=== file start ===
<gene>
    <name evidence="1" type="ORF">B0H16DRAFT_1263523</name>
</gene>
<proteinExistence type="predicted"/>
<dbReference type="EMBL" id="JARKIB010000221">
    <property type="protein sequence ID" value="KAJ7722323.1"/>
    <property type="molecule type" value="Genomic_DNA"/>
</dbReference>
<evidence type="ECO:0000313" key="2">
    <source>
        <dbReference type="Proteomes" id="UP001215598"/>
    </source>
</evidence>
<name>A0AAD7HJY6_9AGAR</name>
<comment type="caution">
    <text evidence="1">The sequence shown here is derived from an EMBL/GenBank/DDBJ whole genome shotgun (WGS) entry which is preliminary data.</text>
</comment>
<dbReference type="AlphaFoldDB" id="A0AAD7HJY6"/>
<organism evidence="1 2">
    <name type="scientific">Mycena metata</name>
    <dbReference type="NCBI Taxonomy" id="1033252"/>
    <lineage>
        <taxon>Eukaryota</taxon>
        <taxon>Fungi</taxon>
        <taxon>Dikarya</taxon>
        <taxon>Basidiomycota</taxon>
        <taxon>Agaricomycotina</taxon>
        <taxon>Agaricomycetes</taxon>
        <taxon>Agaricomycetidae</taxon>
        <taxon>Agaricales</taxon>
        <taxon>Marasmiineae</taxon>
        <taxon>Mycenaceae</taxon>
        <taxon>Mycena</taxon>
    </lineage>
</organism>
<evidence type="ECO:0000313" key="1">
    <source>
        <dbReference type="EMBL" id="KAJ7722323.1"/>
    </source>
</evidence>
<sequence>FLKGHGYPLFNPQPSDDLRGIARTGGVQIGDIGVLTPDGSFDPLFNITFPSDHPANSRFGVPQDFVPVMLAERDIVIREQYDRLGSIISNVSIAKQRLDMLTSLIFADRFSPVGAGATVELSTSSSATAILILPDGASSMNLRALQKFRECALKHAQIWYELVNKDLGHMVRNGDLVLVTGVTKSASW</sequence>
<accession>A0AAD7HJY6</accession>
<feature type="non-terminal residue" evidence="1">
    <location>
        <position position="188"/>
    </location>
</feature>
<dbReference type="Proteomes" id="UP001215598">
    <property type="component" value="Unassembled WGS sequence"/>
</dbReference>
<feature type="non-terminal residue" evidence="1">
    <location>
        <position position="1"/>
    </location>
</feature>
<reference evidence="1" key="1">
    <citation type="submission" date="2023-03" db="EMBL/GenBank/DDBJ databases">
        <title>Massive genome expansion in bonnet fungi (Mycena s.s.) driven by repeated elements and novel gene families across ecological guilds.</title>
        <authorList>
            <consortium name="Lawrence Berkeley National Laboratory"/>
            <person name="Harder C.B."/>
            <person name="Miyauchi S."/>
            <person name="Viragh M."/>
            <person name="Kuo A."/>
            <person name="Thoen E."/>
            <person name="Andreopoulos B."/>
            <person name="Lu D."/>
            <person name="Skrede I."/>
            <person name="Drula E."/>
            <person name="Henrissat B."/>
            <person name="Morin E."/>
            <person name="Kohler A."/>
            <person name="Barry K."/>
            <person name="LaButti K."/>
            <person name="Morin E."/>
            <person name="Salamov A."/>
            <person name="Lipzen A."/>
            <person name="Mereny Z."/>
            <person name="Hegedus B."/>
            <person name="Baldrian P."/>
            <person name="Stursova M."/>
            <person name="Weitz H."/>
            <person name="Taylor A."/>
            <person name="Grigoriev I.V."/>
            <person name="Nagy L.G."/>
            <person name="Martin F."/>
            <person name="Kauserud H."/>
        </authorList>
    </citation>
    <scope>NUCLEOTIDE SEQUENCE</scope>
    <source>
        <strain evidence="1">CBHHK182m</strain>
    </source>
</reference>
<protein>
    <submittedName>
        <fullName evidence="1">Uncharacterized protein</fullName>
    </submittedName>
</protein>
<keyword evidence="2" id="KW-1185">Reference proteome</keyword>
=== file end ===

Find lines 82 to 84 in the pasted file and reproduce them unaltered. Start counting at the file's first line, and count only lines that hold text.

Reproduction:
            <person name="Weitz H."/>
            <person name="Taylor A."/>
            <person name="Grigoriev I.V."/>